Ly is a display manager based on ncurses which I find nice enough for me to use (I generally don’t like using display managers). Let’s enable it, and let’s disable tty2 while we’re at it (Ly uses it to run X).

  sudo systemctl enable --now ly
  sudo systemctl disable getty@tty2
Acpilight

acpilight is our utility managing the brightness of our screen. There is actually no service to enable here, but we must ensure the user is part of the video group so we can modify the brightness of our screen without using sudo.

  sudo usermod -aG video $USER

Set up our fish shell

Install fisher

We will be using fisher as our extensions manager for Fish. Let’s install it.

  printf "\n# Installing fisher ###########################################################\n\n"
  curl https://git.io/fisher --create-dirs -sLo ~/.config/fish/functions/fisher.fish
Install our extensions

I generally use the following extensions in my Fish shell.

  set FISHEXTENSIONS \
  edc/bass franciscolourenco/done jethrokuan/fzf jethrokuan/z \
  jorgebucaran/fish-getopts laughedelic/pisces matchai/spacefish \
  tuvistavie/fish-ssh-agent

Let’s install these:

  fisher add $FISHEXTENSIONS

Install packages from git

Now, let’s install some packages from git directly.

i3-gaps rounded

I know we already installed i3-gaps from the AUR, why reinstall it? Well, that is certainly bad practices, but this allowed me to already have the needed dependencies for building i3 installed. Now, let’s clone it, build it, and install it. Doing this is probably very bad practices though, be warned.

  printf "\n# Install i3-gaps-rounded #####################################################\n\n"
  cd ~/fromGIT
  git clone https://github.com/resloved/i3.git i3-gaps-rounded
  cd i3-gaps-rounded
  rm -rf build
  autoreconf --force --install
  mkdir build && cd build
  ../configure --prefix=/usr --sysconfdir=/etc --disable-sanitizers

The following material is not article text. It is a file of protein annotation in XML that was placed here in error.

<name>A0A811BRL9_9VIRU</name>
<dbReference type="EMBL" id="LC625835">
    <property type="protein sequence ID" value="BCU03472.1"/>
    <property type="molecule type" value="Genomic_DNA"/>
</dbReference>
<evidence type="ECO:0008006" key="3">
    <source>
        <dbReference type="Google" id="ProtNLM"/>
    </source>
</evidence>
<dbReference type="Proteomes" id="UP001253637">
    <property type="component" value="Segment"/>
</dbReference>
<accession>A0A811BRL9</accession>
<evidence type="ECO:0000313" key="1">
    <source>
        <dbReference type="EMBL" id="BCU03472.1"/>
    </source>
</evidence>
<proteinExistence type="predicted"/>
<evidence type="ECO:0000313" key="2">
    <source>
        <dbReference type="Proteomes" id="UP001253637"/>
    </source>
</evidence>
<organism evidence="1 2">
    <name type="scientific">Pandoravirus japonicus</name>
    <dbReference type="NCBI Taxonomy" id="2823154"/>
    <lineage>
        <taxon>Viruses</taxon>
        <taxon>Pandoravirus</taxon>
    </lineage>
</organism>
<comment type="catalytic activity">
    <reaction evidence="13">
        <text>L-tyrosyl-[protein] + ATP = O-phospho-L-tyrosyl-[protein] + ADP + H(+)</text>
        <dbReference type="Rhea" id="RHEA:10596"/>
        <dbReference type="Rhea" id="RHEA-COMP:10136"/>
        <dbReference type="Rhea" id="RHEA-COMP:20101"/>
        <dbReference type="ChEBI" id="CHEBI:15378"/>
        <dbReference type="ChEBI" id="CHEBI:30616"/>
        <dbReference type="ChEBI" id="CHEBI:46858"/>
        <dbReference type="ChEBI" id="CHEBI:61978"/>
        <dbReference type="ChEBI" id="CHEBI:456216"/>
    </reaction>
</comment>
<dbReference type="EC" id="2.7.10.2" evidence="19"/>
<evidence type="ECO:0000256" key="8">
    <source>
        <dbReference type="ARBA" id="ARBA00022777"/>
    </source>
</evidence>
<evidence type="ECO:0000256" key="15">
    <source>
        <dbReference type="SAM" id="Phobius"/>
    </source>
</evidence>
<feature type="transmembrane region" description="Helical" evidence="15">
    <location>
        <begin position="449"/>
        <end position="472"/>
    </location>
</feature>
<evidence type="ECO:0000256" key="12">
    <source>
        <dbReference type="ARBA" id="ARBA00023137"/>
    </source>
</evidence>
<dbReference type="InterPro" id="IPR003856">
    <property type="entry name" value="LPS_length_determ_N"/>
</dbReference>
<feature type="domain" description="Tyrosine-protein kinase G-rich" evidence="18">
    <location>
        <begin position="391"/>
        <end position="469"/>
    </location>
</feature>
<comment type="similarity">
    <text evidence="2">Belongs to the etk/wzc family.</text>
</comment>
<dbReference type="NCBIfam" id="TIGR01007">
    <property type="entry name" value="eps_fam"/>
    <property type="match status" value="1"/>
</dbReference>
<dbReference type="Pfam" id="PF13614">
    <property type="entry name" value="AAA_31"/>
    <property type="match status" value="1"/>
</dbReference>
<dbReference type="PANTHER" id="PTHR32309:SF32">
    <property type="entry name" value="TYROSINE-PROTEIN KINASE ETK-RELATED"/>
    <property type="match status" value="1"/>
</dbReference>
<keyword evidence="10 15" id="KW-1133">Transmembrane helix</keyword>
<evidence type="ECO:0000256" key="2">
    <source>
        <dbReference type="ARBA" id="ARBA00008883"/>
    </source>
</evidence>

make -j
  sudo make install
Polybar Battery

Now let’s install polybar-battery. This is a binary that I’ll use in my i3 config to indicate my battery level. It also sends a notification on low battery and on charging completed.

  printf "\n# Install polybar-battery #####################################################\n\n"
  cd ~/fromGIT
  git clone https://github.com/drdeimos/polybar_another_battery.git
  cd polybar_another_battery
  go get -u github.com/distatus/battery/cmd/battery
  make build

Now, we have our binary, let’s symlink it in our local binary directory, ~/.local/bin.

  ln -s polybar-ab ~/.local/bin/polybar-ab
Reveal.JS

I sometimes use Reveal.JS to make presentations, and I set its location in my dotspacemacs file to be in ~/fromGIT, so let’s clone it there.

  printf "\n# Install Reveal.JS ###########################################################\n\n"
  cd ~/fromGIT
  git clone https://github.com/hakimel/reveal.js.git

Install Rust

Install the toolchains

When using rust, I bounce between two toolchains, the stable toolchain and the nightly toolchain. To install them, I will use rustup which has already been installed.

  printf "\n# Install the rust toolchains, nightly is the default one #####################\n\n"
  rustup default nightly

This will both download the nightly toolchain and set it as the default one. Yup, I like to live dangerously. Now to install the stable toolchain, let’s run this:

  rustup toolchain install stable
Install some utilities

We’ll need some utilities when developing Rust from Emacs, namely rustfmt and racer. Let’s install them with cargo.

  printf "\n# Add rust utilities ##########################################################\n\n"
  cargo install rustfmt racer

Clean the pacman and yay cache

Finally, we are almost done! Let’s clean the cache of pacman and yay.

  printf "\n# Clean the pacman and yay cache ##############################################\n\n"
  yay -Sc --noconfirm

You should now run a system pretty close to the one I have on my main computer and my thinkpad.

Licence

All of my dotfiles (and my dotfiles only) are available under the GNU GPLv3 Licence. Please consult /phundrak/dotfiles/src/commit/18b9ba1c0d87a767fd5f33f30a1ef3d59b6c3825/LICENCE.md for more information. In short: you are free to access, edit and redistribute all of my dotfiles under the same licence and as allowed by the licence, and if you fuck up something, it’s your own responsibility.